May I take this opportunity to wish you a belated ‘happy new year’ and hope 2020 will be a productive one.
January is usually a cold month so you can be excused for not wanting to venture out. The allotment can be a place of solitude with only the hardiest soles to keep you company.
On the other hand, after all the eating and merriment it could be just the tonic to blow away those cobwebs and to start the new campaign.
So far, we have experienced a mild start to the year. This being evident by the variety of weeds which are thriving, especially Hairy bittercress – a persistent weed which colonises bare ground and spreads by shooting seeds up to 1 metre away.
Regular hoeing and hand weeding will reduce numbers although make sure you remove all parts of the plant as stem fragments are capable of re-rooting.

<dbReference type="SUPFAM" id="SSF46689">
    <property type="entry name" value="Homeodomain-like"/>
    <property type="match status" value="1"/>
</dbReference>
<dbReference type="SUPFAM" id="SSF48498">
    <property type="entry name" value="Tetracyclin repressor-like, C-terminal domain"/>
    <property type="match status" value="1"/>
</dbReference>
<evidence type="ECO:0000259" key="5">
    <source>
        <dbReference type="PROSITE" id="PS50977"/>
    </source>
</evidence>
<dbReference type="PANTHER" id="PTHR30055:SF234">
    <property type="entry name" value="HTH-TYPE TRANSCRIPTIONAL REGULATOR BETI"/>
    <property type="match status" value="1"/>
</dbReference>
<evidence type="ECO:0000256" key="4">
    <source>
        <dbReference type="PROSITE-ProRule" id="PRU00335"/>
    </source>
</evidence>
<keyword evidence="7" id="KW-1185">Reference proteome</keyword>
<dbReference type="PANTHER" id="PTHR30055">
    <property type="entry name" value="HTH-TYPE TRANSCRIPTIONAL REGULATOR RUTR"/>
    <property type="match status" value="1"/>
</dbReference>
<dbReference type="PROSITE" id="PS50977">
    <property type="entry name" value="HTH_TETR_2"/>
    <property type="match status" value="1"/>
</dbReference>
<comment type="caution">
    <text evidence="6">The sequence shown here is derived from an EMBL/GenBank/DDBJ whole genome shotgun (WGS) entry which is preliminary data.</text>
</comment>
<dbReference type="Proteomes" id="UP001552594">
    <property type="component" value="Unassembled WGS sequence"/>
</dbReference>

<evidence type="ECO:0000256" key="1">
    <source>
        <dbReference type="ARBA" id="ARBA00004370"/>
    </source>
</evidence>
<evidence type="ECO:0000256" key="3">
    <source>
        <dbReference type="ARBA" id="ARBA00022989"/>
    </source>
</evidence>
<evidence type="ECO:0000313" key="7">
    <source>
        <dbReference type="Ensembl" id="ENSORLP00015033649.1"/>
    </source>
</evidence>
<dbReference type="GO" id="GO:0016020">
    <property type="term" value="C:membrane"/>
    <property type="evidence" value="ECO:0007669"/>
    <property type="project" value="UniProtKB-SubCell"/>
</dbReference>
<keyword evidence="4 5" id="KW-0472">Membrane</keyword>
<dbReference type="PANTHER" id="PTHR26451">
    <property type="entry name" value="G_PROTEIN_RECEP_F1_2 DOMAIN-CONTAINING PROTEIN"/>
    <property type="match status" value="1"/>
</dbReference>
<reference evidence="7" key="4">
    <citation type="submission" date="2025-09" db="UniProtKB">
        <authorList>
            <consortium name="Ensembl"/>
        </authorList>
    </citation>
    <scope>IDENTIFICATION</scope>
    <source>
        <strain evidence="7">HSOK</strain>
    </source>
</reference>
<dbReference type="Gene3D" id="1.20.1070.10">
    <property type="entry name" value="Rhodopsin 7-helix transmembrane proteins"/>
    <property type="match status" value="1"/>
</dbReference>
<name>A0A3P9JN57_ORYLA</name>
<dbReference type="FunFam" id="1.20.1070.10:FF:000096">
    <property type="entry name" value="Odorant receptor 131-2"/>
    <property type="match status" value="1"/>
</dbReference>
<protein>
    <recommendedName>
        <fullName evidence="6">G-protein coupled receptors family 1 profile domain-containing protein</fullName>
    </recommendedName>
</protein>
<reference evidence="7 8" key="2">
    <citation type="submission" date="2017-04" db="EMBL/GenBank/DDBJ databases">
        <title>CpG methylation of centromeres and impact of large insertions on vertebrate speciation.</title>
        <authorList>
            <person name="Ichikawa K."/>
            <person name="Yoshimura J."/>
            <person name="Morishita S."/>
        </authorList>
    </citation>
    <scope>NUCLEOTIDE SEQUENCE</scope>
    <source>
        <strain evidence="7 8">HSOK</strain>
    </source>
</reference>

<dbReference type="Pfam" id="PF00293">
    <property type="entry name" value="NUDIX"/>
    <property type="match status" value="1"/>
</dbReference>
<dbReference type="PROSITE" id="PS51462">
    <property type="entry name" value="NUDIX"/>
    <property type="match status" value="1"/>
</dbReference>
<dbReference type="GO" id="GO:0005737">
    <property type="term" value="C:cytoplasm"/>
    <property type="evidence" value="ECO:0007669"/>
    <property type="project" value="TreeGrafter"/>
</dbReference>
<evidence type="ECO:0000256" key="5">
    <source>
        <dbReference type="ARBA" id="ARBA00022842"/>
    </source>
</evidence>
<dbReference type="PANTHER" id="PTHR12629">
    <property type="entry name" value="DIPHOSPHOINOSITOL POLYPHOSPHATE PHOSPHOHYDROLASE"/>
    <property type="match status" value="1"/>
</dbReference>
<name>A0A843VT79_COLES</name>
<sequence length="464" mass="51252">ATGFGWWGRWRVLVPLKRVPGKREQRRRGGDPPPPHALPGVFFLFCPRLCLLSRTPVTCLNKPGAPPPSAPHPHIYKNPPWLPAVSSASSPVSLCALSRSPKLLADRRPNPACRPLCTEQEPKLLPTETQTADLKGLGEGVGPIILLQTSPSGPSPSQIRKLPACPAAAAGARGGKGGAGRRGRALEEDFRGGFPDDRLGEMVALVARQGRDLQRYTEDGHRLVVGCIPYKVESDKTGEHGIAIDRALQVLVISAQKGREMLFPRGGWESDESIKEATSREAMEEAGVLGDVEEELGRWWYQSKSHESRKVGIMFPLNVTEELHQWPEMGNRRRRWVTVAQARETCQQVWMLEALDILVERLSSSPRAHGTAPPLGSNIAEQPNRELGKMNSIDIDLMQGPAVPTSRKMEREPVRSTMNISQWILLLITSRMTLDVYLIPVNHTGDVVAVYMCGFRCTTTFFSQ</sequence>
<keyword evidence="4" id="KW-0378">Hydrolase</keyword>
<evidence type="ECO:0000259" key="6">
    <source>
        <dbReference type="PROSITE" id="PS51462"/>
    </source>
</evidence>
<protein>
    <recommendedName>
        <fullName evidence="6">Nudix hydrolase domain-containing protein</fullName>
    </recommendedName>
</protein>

Hairy bittercress is in fact edible and has a taste similar to cress crossed with rocket. Something different to add to your plate.
Over the Christmas period we were blessed with some dry weather. This allowed me to start emptying the compost heap.
I always cover my heap in the winter with a waterproof cover as it prevents the compost becoming too wet.
Homemade compost will inevitably have pieces of woody material, stones and the odd plant label in it. For this reason, I always like to pass it through a riddle. A job for a cold, frosty morning.
Riddling homemade compost.
The one drawback with homemade compost is that it will contain weed seeds. A small price to pay for such a nutritious medium.
Try sowing a few subjects undercover such as Broad bean ‘The Sutton’, Pea ‘Douce Provence’ and various salad crops. Direct sow Carrots ‘Amsterdam Forcing 3’ into raised beds or large pots.
If dry enough continue to prepare outdoor beds with a 15cm layer of well-rotted farmyard manure. Worms and the rain will assist in working it in.
Keep a check on stored crops for vermin damage and anything which may be starting to rot. Finally, check that brassica nets have not been dislodged by the wind.